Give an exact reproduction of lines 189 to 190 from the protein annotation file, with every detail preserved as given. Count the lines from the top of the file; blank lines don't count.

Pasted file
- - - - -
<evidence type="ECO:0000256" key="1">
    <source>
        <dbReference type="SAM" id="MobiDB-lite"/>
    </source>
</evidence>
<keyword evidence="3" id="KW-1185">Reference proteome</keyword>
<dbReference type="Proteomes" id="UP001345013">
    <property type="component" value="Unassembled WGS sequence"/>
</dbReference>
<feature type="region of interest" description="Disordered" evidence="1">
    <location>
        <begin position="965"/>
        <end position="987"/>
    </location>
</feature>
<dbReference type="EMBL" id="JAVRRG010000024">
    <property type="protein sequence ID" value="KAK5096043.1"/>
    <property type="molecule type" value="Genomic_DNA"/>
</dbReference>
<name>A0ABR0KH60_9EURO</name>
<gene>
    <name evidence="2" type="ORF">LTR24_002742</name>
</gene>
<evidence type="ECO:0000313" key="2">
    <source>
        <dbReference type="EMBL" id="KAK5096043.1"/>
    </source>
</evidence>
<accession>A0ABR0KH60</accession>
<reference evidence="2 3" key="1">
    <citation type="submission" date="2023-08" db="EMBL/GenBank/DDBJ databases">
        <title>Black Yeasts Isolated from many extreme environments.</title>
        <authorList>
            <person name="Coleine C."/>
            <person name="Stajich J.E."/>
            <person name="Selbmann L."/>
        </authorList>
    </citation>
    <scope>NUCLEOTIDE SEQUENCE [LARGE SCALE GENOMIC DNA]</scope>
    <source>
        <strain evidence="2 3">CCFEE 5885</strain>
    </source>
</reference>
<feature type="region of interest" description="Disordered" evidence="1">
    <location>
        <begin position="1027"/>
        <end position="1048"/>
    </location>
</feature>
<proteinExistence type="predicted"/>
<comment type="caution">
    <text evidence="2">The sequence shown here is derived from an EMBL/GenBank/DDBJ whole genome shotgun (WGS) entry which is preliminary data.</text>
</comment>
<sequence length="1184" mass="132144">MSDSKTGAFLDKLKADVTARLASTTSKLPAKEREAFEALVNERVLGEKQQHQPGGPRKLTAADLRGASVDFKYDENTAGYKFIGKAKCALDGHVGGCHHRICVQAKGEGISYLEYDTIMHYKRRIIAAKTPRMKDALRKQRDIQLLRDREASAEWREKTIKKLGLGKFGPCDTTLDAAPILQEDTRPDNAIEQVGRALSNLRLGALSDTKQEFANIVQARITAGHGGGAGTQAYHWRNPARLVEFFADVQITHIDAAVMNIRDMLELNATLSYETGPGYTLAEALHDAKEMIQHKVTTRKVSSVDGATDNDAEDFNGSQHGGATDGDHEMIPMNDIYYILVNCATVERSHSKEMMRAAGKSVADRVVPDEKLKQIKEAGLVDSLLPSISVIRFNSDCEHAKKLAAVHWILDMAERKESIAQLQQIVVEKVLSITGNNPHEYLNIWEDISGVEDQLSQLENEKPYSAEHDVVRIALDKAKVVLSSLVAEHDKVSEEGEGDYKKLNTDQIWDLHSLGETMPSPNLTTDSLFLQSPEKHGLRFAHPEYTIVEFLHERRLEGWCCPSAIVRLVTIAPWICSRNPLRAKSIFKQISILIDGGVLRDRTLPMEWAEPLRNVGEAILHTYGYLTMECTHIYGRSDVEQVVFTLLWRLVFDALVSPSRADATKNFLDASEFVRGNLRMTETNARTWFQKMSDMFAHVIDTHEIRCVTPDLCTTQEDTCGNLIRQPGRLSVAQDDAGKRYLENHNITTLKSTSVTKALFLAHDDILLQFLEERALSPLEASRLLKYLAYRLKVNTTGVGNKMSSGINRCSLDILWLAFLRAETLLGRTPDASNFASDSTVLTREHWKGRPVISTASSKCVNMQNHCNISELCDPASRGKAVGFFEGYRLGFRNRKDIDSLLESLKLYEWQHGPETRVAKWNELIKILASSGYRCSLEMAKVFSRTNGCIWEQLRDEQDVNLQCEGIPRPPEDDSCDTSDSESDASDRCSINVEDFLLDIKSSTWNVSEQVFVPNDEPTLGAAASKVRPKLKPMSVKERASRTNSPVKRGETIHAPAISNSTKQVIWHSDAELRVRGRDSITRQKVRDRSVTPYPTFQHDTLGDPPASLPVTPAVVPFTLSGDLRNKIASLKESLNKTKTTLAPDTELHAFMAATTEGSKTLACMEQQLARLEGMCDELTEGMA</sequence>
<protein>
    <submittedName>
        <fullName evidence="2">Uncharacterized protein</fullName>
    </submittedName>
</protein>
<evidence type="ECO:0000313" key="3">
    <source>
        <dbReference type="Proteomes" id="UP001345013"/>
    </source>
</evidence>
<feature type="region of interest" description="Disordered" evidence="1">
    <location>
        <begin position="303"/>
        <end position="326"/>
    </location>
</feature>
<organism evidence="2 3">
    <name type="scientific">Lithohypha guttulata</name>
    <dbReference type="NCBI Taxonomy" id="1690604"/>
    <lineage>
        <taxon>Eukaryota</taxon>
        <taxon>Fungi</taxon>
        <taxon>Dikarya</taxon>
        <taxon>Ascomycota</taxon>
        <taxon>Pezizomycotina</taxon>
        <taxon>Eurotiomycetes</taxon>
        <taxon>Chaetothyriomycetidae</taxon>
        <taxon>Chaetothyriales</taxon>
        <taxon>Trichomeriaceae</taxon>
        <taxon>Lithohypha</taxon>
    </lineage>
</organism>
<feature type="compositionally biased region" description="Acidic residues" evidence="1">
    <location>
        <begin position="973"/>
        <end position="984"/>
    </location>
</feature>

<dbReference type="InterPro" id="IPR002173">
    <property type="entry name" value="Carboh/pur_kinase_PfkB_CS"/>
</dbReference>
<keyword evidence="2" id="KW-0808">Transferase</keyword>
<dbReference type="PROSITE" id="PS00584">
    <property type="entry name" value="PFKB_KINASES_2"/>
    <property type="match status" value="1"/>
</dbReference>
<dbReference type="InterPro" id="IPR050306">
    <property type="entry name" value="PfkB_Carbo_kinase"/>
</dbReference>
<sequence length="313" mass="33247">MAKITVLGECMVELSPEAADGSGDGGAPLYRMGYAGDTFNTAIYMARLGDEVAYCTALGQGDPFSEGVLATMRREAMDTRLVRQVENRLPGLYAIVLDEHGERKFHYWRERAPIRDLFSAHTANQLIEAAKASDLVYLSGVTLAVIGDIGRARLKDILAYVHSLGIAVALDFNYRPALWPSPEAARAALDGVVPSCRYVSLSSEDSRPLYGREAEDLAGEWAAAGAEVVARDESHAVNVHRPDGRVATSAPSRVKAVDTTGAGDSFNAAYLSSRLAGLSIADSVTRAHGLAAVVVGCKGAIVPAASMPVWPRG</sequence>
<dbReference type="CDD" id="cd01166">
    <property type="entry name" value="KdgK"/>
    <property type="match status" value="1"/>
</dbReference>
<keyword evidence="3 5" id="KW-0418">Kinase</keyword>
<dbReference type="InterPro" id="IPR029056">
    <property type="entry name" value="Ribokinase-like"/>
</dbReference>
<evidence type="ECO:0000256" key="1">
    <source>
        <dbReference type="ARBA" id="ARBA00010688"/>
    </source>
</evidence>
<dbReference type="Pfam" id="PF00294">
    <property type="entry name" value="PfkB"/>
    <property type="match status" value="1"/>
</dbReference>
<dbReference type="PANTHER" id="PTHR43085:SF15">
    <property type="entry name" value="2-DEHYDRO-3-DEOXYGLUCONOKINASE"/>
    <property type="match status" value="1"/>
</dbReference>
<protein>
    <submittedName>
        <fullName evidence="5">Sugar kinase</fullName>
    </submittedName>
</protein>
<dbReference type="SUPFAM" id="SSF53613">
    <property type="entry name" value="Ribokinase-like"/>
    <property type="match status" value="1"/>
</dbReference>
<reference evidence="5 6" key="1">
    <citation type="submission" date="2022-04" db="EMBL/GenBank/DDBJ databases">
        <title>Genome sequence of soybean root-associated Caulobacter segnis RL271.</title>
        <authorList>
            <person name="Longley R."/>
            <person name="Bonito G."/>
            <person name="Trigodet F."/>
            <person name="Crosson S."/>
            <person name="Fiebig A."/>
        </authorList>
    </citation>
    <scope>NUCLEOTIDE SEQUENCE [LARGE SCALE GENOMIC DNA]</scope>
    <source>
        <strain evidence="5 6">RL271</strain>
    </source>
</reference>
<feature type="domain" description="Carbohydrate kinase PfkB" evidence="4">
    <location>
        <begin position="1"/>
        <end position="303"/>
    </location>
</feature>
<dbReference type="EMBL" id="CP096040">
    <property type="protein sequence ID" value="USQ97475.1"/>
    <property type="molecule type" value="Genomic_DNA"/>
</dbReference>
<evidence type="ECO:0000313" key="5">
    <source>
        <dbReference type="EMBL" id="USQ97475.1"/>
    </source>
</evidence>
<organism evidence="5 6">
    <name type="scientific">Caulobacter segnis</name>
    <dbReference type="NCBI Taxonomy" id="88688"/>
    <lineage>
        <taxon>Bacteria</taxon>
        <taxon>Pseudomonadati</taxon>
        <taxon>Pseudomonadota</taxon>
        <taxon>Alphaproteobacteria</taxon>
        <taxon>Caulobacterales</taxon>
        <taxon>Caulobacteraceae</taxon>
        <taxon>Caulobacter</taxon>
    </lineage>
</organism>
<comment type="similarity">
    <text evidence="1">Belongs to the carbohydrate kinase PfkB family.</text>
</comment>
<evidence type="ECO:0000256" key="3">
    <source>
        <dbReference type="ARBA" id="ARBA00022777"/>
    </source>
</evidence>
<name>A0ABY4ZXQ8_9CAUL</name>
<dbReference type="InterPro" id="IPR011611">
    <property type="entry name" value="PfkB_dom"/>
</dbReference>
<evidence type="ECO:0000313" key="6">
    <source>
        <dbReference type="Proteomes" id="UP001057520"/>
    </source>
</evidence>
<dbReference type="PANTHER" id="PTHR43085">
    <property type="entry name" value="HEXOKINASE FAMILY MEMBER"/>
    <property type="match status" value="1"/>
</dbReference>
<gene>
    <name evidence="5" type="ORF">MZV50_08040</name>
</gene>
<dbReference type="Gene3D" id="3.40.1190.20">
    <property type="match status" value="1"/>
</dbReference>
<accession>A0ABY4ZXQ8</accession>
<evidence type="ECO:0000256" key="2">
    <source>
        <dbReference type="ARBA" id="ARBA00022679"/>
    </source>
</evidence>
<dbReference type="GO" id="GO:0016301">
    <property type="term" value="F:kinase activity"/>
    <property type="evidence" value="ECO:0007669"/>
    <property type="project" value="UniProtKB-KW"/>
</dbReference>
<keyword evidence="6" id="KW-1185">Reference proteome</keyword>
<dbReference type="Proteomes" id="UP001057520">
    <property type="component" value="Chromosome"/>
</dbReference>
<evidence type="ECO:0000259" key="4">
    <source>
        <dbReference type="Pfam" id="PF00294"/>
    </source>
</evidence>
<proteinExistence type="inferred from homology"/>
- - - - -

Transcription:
    <property type="entry name" value="PfkB_dom"/>
</dbReference>